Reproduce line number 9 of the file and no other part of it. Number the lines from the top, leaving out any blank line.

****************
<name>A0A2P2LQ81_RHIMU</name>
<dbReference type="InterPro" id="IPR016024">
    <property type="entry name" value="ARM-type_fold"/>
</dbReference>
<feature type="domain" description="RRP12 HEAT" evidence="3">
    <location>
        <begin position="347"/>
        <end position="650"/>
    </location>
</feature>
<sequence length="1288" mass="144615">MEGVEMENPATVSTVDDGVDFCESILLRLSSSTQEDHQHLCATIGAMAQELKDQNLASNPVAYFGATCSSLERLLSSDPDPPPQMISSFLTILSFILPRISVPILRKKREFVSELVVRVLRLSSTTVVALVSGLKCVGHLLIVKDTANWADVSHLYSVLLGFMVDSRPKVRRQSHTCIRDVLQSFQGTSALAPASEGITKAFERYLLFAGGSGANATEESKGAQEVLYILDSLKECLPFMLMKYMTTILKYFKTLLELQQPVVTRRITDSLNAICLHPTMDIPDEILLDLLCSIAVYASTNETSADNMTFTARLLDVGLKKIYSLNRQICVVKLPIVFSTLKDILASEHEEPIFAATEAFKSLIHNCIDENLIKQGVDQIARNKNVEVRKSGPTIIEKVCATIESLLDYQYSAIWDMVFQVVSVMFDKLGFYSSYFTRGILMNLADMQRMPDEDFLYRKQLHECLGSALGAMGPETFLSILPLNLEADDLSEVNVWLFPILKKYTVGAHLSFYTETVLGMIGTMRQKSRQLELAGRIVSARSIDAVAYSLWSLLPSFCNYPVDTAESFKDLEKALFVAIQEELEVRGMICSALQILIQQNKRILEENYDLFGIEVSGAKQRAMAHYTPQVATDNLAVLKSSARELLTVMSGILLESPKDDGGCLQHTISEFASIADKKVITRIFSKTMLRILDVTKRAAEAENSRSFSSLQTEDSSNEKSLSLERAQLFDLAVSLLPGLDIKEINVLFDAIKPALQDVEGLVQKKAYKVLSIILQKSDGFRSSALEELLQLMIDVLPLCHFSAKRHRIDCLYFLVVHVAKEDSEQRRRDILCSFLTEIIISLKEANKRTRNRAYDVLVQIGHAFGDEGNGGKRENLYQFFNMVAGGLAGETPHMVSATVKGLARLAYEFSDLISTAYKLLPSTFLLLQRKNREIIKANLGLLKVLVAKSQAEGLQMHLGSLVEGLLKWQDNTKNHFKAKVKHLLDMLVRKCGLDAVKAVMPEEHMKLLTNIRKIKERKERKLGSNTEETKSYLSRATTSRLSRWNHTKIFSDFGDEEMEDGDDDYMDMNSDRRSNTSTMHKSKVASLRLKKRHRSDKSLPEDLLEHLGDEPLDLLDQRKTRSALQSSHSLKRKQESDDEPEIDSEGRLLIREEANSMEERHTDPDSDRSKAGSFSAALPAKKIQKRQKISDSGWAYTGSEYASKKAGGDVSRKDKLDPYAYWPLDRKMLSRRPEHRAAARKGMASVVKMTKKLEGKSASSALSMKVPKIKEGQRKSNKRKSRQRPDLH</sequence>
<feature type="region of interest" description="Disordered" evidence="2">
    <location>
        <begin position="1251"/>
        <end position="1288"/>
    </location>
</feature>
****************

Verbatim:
    </location>